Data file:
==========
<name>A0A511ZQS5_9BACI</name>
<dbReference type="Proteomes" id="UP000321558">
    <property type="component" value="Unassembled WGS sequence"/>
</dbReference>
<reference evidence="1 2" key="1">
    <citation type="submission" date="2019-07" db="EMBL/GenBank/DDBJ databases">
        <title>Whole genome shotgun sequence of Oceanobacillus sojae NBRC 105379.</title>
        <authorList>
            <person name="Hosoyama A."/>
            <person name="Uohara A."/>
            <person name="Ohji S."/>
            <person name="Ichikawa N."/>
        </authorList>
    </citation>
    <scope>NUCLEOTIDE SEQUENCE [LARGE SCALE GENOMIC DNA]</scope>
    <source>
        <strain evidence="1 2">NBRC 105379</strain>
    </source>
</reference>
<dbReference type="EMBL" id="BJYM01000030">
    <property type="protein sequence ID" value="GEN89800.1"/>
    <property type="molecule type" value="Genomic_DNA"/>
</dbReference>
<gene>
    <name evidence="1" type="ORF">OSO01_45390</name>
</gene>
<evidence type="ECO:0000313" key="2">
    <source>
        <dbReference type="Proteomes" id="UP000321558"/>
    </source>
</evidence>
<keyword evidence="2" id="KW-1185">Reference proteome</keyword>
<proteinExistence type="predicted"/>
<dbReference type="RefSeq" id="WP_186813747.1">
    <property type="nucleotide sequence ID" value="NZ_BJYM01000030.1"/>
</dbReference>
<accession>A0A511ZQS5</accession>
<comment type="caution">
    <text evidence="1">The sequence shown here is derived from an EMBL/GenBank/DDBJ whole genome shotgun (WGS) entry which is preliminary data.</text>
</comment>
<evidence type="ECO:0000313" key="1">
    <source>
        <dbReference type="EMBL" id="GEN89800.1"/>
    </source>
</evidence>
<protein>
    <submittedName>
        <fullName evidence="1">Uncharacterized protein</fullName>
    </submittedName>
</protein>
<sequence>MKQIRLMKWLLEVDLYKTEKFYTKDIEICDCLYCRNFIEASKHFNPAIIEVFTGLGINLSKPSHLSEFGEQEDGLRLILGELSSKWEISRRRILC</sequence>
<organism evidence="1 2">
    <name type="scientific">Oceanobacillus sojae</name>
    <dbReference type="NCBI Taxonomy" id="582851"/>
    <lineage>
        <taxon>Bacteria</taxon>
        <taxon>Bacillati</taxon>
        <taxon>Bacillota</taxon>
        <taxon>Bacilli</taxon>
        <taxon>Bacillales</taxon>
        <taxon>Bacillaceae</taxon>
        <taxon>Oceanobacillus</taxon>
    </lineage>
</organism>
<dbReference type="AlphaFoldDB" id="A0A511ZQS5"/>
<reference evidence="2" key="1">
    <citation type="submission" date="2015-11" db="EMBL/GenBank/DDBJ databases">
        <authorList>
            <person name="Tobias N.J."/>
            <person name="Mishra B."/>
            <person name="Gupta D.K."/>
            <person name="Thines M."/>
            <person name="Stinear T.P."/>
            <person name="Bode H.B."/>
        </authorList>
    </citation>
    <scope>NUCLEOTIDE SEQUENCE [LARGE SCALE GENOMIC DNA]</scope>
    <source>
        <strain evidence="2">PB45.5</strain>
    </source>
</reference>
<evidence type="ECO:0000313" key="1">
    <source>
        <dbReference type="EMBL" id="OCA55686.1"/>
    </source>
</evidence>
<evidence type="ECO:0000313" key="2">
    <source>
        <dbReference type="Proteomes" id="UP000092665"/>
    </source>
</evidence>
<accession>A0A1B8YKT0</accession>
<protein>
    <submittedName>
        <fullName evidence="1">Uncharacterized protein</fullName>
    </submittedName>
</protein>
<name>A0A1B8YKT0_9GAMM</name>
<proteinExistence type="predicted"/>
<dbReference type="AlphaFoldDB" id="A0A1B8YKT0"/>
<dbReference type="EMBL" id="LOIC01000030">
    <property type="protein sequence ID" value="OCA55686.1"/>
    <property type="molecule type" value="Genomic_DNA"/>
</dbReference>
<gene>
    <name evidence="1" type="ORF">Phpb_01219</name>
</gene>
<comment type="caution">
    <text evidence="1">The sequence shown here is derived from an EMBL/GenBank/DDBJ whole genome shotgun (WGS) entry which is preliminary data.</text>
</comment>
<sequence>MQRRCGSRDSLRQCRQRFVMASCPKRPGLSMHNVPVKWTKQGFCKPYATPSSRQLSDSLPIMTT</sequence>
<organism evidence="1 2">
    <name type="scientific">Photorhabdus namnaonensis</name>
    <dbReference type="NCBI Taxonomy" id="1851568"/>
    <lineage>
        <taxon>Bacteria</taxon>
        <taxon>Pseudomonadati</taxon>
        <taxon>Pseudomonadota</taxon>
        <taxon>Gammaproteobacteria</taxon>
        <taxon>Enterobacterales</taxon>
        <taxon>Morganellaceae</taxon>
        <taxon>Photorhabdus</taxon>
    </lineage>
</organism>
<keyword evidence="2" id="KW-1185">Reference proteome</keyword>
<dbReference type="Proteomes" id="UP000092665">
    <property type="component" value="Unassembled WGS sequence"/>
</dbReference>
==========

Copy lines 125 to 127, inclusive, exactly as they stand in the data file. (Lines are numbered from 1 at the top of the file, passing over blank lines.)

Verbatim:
<keyword evidence="2" id="KW-1185">Reference proteome</keyword>
<dbReference type="Proteomes" id="UP000092665">
    <property type="component" value="Unassembled WGS sequence"/>